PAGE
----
Liquid Crystal Sensors discusses novel applications of liquid crystals that lie beyond electrically driven optical switches and displays. The main focus is on recent progress in the area of sensors based on low molar mass and polymer liquid crystals. This area of research became "hot" in recent years since the possibilities for applications of liquid crystal sensors are growing in many areas, ranging from the detection of mechanical displacements to the detection of environmental pollutants and chemical agents.
This book is well-suited for students, as well as scientists from different backgrounds. For students and researchers new to the field, it gives a thorough introduction. For experienced researchers it shows the latest breakthroughs and serves as an inspiration for solving problems or sparking new ideas.
- Emphasizes how liquid crystals are extremely sensitive to external stimuli and therefore can be used for the construction of stimuli-responsive devices, such as sensors
- Includes the contributions of editors who are deeply involved in the field and author chapters on hot topics such as the sensitivity of liquid crystals to pollutants, UV light, and strain
- Provides an exclusive on LC sensors where having the data in one place will be very useful to the community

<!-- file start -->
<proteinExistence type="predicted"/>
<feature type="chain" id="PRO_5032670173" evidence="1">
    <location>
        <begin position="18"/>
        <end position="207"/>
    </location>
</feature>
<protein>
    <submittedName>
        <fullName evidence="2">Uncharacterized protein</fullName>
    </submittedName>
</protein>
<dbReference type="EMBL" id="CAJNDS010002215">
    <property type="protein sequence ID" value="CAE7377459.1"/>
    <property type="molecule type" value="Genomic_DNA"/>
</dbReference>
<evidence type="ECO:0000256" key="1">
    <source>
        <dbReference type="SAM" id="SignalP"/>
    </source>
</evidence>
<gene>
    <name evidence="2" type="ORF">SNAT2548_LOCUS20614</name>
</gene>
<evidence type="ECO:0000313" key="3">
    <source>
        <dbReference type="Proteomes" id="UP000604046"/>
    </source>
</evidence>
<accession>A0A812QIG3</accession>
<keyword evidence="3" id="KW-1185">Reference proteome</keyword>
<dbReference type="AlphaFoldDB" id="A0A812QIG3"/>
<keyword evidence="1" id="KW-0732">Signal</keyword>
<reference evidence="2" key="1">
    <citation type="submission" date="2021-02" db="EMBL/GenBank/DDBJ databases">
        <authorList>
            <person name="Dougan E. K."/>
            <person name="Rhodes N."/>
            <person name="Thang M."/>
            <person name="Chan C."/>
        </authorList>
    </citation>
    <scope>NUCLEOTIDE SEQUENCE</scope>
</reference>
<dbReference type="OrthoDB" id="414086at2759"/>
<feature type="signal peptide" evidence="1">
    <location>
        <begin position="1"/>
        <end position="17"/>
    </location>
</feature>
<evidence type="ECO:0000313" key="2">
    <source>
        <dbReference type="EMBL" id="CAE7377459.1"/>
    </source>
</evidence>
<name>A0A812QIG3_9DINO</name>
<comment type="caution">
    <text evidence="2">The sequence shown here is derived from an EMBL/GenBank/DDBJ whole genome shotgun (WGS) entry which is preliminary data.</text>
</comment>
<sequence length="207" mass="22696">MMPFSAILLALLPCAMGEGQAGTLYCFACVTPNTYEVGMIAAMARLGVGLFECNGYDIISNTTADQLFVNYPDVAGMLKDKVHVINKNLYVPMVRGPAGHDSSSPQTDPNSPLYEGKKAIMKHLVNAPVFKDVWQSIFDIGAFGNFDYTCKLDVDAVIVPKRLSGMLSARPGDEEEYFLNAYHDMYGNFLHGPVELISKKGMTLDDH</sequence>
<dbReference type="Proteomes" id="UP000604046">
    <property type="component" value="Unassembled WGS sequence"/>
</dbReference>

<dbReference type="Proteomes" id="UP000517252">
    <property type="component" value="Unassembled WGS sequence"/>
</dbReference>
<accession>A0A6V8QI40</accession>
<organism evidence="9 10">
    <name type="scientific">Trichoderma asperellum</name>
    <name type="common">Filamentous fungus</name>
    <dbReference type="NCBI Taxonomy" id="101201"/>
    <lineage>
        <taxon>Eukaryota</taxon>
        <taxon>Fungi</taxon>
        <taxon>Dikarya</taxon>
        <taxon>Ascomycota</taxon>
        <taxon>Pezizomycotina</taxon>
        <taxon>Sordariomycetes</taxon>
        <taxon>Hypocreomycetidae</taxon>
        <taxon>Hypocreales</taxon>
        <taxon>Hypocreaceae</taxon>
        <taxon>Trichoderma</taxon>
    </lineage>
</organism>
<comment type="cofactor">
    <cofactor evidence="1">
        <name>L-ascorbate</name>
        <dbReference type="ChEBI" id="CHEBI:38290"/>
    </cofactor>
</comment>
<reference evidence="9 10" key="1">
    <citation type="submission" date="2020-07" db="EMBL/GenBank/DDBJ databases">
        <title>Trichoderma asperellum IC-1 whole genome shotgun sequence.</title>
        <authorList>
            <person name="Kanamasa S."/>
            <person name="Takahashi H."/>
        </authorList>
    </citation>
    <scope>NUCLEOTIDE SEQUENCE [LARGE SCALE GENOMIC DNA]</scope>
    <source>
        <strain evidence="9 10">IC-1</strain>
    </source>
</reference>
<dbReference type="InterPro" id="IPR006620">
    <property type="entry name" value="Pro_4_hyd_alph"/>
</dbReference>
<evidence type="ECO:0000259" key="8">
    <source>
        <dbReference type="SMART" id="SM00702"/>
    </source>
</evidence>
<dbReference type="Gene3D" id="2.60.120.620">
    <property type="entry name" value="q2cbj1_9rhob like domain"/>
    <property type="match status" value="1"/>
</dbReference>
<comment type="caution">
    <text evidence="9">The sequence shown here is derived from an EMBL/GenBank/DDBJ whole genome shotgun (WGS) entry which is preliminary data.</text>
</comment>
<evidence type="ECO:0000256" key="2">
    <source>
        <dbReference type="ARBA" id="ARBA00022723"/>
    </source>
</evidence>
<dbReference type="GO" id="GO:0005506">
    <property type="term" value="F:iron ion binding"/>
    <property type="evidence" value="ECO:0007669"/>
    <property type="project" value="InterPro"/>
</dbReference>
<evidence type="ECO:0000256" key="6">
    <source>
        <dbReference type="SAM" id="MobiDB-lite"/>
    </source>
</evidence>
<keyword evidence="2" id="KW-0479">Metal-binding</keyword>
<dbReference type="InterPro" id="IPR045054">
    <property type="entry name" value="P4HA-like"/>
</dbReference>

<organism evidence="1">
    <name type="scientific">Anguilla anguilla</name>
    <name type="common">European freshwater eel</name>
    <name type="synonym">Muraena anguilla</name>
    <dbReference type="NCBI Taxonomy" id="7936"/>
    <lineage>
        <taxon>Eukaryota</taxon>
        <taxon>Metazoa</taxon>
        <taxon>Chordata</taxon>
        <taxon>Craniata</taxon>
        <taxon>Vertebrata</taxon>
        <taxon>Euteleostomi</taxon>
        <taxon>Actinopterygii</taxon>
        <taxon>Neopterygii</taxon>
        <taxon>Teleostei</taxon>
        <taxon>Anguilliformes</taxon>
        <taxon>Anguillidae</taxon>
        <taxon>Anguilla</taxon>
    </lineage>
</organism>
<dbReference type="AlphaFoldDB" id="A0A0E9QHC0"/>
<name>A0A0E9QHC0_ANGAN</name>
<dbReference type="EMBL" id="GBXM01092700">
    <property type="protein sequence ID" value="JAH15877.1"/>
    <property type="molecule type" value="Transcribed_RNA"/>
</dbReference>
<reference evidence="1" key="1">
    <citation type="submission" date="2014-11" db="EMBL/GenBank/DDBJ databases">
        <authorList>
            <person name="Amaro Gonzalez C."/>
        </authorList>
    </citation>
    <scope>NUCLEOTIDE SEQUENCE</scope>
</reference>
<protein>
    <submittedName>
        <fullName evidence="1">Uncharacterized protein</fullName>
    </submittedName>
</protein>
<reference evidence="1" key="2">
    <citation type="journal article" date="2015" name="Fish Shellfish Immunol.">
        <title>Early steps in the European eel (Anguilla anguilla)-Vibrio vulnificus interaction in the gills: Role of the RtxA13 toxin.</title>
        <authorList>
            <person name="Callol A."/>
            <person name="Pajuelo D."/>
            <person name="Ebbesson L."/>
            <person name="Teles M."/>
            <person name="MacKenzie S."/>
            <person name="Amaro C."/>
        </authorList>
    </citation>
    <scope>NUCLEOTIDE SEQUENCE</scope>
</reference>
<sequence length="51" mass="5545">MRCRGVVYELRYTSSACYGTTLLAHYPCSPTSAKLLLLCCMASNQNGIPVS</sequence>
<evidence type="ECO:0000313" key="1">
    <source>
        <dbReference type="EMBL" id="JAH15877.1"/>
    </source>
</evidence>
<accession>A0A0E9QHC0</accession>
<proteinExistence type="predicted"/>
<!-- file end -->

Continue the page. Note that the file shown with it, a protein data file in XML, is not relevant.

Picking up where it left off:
- Gives more information on sensors and broadens the scope by having a contributed volume rather than authored
- Combines recent data on advances in the area of liquid crystal sensors that includes many types of liquid crystal materials
Albert Schenning is a professor at the Eindhoven University of Technology. His research focuses on functional organic materials.
Gregory P. Crawford is the 22nd president of Miami University. His work includes more than 400 research and education publications, review articles, and book chapters, and 21 U.S. patents and patent applications.
Dirk J. Broer is a professor at Eindhoven University of Technology. His research interests include polymer chemistry, polymer technology, liquid crystal technology, functional organic materials and devices, and computer science.
Introduction. Structural variety of liquid crystals and similarities of their optical properties. Principles for building liquid crystalline sensors. Low molar mass thermotropic liquid crystals as mechanical and environmental sensors. Lyotropic liquid crystals as biological sensors. Polymer based chemical sensors. Sensor prototypes and future developments. References.
The book is well written and illustrated, even if colour figures are restricted to a section in the centre of the volume. The chapters are to a very large extend extensively referenced, so that the reader will find it easy to accumulate more detailed information if desired, although one may get the impression on occasion that very recent publications on some of the topics possibly have been omitted. In any case, this is a worthwhile volume of the Liquid Crystals Book Series by CRC Press, which provides an interesting overview about different aspects and possibilities of sensing with liquid crystal based devices.
- Ingo Dierking Liquid Crystals Today